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Heartburn occurs when stomach acid backs up into your esophagus. Normally, when you swallow, a band of muscle around the bottom of your esophagus (your lower esophageal sphincter) relaxes to allow food and liquid to flow down into your stomach. Then the muscle tightens and contracts again. If your lower esophageal sphincter relaxes or weakens, stomach acid can flow back up into your esophagus - causing heartburn. 

Heartburn is a common condition that affects millions of people. A number of things can cause heartburn, like stress, spicy foods, acidic foods and beverages, over-eating, and foods with a high fat content.

Gaviscon® antacids are doctor-recommended and can keep stomach acid down for up to four hours.



    Heartburn, reflux, GERD, we hear these terms a lot, but very few people know the difference. Doesn't help that they have similar symptoms.
    Let's look at the differences.
    Heartburn is an uncomfortable and sometimes burning feeling you get in your chest and throat.
    It happens when a special valve called the lower esophageal sphincter, that’s present between the esophagus and stomach, doesn’t close properly or opens too often.
    This allows acid to splash up into the esophagus and can cause irritation and damage esophageal lining if left unchecked.
    Acid reflux is when your stomach acid backs up into your esophagus, which irritates the lining of your esophagus and can cause heartburn symptoms. If left untreated, it can damage the lining of the esophagus.
    When the special valve or lower esophageal sphincter doesn't close properly, it allows the stomach acid to reflux back into your esophagus too often. The reflux irritates the lining of the esophagus and can cause GERD.
    Basically acid reflux can cause heartburn, which can lead to GERD.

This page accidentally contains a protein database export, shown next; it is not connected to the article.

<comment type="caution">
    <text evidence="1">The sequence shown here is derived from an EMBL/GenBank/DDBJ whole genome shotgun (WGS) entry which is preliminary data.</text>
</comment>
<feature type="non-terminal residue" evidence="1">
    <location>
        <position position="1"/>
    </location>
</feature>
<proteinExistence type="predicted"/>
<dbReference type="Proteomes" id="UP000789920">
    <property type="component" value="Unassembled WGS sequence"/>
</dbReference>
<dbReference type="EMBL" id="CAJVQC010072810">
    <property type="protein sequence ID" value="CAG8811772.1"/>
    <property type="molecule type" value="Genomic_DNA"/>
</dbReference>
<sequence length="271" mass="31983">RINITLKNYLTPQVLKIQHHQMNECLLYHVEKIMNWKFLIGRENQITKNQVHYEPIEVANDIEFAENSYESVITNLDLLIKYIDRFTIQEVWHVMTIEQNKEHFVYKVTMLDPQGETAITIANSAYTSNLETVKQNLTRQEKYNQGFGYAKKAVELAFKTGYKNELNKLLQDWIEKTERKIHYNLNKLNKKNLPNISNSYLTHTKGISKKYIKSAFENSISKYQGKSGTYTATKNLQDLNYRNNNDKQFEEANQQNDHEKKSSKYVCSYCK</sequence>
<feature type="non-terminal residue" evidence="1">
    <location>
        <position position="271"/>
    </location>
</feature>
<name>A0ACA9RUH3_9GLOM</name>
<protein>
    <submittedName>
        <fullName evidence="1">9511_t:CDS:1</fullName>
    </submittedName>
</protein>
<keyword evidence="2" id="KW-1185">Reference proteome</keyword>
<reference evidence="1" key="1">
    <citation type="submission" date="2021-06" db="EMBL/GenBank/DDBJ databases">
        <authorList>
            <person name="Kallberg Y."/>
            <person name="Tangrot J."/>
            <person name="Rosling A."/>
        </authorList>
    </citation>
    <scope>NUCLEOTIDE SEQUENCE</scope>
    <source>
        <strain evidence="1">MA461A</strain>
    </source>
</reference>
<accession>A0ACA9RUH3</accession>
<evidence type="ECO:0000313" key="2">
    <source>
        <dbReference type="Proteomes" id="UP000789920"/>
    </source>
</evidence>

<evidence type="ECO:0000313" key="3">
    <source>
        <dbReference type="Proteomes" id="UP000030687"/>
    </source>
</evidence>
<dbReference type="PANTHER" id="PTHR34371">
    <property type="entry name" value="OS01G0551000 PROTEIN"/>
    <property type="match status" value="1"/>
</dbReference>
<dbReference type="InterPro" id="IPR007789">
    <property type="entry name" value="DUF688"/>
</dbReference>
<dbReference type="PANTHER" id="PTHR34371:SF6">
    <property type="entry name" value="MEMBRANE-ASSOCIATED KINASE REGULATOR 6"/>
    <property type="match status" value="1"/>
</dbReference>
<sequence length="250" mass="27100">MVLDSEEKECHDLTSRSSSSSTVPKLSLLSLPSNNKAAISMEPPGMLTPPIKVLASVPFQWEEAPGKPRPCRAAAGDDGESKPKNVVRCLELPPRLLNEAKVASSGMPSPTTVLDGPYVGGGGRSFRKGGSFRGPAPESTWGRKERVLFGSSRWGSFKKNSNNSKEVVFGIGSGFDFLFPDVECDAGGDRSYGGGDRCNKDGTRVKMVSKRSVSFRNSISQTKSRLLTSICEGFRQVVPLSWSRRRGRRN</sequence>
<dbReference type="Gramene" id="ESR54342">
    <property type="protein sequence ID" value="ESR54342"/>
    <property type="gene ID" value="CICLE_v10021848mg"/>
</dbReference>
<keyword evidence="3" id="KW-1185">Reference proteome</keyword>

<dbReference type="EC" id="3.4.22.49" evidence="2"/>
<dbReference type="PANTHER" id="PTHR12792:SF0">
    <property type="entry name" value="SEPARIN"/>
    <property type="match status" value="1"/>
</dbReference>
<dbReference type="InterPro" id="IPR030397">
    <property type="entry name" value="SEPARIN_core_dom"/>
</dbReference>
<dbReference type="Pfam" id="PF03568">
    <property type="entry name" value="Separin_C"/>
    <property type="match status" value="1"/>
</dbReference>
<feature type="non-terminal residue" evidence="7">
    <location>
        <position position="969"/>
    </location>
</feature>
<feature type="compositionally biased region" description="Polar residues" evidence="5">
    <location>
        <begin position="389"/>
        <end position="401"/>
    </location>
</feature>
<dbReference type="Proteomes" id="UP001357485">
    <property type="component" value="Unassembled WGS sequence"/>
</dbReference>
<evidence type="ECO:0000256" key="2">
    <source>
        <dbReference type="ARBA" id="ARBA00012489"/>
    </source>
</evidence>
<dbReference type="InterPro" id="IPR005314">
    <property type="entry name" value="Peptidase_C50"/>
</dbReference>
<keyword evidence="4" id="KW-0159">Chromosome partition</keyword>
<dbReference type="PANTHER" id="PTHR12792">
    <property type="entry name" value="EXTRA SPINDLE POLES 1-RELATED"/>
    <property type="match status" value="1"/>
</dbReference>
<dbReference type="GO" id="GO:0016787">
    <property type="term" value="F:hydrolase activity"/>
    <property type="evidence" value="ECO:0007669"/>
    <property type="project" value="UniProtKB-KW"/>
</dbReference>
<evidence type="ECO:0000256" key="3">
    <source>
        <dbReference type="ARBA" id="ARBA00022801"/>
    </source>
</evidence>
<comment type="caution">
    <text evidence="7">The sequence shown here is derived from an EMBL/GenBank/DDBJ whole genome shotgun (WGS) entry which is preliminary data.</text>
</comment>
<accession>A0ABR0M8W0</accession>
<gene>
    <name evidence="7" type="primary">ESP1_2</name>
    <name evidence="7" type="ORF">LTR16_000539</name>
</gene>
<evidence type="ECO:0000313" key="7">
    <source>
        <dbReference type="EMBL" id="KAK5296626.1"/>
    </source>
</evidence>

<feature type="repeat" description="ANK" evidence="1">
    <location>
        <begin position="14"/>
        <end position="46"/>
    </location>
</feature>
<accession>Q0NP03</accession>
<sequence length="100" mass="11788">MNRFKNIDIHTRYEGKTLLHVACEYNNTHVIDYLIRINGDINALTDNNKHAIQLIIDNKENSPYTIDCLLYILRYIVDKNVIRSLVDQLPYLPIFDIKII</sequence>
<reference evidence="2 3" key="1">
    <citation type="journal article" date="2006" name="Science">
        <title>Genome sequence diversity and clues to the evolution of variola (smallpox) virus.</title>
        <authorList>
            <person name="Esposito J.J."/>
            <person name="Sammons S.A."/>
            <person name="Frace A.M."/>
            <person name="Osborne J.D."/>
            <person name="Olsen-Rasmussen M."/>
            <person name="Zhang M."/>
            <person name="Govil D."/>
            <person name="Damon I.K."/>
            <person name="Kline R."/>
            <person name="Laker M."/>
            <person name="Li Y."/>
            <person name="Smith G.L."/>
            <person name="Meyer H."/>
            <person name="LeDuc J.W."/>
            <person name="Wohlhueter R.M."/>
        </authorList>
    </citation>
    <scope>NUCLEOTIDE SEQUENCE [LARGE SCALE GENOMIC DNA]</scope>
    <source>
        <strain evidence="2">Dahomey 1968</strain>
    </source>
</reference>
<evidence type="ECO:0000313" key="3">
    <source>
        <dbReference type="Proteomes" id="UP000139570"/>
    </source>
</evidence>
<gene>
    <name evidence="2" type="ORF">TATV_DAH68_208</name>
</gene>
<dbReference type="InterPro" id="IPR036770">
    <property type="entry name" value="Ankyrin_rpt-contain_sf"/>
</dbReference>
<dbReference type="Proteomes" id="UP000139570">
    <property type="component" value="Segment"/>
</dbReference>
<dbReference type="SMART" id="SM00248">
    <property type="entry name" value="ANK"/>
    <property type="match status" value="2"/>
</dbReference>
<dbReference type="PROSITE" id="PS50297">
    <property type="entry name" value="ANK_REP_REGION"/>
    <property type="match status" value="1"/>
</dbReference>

If you'd like to know more, visit gaviscon.com.


    We've talked a lot about heartburn, what it is and how to help make attacks less frequent, but let's talk about six interesting facts about heartburn.
    Relax when you eat.
    Feeling stressed when you eat in a rush can cause the stomach to produce more stomach acids. Try a relaxation technique like deep breathing or meditation.
    Chew gum.
    It encourages the production of saliva, which can be an acid buffer. Plus, chewing gum makes you swallow more often, which can push acids out of your esophagus.
    You may have heard that drinking a glass of milk can relieve heartburn.
    While it's true that milk can temporarily buffer stomach acid, nutrients in milk, particularly fat, may stimulate the stomach to produce more acid.
    How you sleep can affect how the acid in your stomach behaves.
    Sleep on your left side to help reduce nighttime heartburn symptoms and also sleep with your head raised with a pillow. It can help keep the acid down.
    Loosening your belt can help relieve pressure on your stomach.
    This allows your stomach to sit where it naturally should rather than pinching it and causing stomach acid to find a way out.
    Heartburn can feel like a heart attack.
    They both have symptoms that can leave you with pain in your neck, jaw and back. If you feel nauseous, have stomach pain, shortness of breath, OR chest pain accompanying these symptoms call an ambulance.
    If you'd like to know more, visit gaviscon.com.